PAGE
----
I'll have to call PT&G to see if their tools use a live center or a dead center. Really hoping their 30-60* cutter uses a live expanding pilot with at least 2 contact surfaces.

    Woodwork is on a brief hold while I am finishing my K11 project. K11 is going smoothy and it only required de-molding the stock and applying original swiss fomula with some rust conversion.

  6. #14
    Advisory Panel Patrick Chadwick's Avatar
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    That's why I don't have a borescope

    Those pics are a good argument for not buying a borescope! It just worries you but doesn't make the rifle any better.

    Seriously, that looks like a case of clean...shoot...clean...shoot and see what it does. I have a couple of bore-scope nightmares (see "Pickelgewehr", for example") that perform quite satisfactorily. One is an original Winchester 94 in 32-40 that a bore-scope expert told me was only fit for a display cabinet. It shoots beautifully. Clean...shoot...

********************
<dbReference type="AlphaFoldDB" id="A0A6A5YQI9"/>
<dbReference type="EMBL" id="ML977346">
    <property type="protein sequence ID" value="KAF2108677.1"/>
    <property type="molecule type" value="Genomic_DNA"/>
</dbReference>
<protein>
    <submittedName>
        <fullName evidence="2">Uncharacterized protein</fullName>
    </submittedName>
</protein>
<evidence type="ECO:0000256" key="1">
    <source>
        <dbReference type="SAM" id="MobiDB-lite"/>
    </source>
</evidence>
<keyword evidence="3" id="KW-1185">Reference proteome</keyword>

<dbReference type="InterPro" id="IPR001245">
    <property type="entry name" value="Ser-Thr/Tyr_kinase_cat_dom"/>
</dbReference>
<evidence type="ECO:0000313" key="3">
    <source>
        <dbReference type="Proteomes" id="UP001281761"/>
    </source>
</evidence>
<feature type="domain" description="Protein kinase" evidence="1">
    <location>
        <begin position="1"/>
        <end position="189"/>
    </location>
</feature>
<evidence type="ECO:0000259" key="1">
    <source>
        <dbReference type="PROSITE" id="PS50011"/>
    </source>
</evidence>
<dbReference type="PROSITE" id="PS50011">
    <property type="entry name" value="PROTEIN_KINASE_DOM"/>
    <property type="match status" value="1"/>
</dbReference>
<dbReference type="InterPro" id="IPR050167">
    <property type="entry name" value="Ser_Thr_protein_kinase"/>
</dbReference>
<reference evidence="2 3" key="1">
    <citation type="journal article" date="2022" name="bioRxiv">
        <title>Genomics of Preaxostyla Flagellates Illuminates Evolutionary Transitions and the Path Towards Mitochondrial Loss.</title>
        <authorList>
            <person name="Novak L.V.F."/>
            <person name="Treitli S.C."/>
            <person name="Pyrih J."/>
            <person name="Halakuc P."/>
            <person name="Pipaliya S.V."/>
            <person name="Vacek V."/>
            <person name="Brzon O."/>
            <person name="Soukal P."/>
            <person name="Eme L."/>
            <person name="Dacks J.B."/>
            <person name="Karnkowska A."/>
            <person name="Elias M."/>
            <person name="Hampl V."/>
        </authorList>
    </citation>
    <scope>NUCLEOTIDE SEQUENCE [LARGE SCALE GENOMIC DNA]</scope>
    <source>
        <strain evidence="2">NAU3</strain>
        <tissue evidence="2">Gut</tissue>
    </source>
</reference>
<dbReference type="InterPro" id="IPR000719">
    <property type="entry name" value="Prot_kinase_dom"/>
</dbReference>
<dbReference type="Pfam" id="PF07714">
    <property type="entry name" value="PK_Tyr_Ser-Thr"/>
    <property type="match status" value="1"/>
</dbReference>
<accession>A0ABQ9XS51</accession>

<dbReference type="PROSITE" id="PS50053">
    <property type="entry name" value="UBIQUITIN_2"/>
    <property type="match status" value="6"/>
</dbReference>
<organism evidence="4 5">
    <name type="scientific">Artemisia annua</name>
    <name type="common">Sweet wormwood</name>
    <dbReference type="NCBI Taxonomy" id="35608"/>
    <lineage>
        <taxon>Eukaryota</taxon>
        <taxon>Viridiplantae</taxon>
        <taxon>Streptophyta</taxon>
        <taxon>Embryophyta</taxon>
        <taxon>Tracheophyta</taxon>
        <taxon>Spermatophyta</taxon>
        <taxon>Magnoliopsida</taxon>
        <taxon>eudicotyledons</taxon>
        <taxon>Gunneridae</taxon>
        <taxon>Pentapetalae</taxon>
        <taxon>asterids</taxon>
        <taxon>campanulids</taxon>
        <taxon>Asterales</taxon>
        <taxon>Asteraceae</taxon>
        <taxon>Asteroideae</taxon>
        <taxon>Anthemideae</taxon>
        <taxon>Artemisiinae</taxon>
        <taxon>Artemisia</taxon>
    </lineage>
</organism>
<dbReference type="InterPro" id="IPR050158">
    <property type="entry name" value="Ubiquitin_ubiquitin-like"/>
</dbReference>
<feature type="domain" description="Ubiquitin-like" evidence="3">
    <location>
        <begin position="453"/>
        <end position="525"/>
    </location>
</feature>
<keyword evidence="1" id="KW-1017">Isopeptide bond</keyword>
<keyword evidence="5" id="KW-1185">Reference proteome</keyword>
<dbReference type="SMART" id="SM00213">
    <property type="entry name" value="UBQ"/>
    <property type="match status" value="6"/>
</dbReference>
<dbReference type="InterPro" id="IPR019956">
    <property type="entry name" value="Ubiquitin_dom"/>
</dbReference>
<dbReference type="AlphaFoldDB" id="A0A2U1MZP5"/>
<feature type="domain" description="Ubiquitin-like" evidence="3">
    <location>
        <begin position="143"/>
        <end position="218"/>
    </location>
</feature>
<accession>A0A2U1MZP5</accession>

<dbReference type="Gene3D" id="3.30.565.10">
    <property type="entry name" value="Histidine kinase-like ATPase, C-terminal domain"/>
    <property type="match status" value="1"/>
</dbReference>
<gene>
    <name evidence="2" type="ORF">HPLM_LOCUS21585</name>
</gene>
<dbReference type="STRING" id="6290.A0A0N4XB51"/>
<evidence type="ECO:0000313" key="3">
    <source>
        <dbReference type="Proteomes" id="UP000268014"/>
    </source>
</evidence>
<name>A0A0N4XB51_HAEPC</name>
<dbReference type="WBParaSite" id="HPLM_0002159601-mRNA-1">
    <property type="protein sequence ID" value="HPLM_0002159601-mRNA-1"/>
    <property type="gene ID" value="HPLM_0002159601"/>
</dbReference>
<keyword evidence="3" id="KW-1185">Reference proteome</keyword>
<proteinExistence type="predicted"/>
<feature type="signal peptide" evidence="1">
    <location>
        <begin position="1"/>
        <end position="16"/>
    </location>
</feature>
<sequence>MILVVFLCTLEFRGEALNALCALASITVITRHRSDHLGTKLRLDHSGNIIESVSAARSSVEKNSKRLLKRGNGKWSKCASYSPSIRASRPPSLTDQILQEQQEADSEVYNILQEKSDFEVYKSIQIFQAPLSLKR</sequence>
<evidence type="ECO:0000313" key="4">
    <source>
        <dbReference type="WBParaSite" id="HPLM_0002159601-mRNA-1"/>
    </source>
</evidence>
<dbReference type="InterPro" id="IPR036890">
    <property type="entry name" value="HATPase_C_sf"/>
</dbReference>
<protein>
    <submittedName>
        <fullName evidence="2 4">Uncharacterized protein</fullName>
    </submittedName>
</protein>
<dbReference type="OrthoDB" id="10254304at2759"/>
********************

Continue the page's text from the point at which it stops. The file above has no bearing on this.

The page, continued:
7. #15
    Member deadwood83's Avatar
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    Quote Originally Posted by NORTHOF60 View Post
    How many times did you hit and miss the 24" x 24" steel plate?
    Quote Originally Posted by Aragorn243 View Post
    That has to be one of the nicest Indian MKIII's I've seen. Not sure what all the fuss is about. Wipe it down, oil it and enjoy it. It isn't a new rifle and never will be one again.
    Quote Originally Posted by Patrick Chadwick View Post
    Those pics are a good argument for not buying a borescope! It just worries you but doesn't make the rifle any better.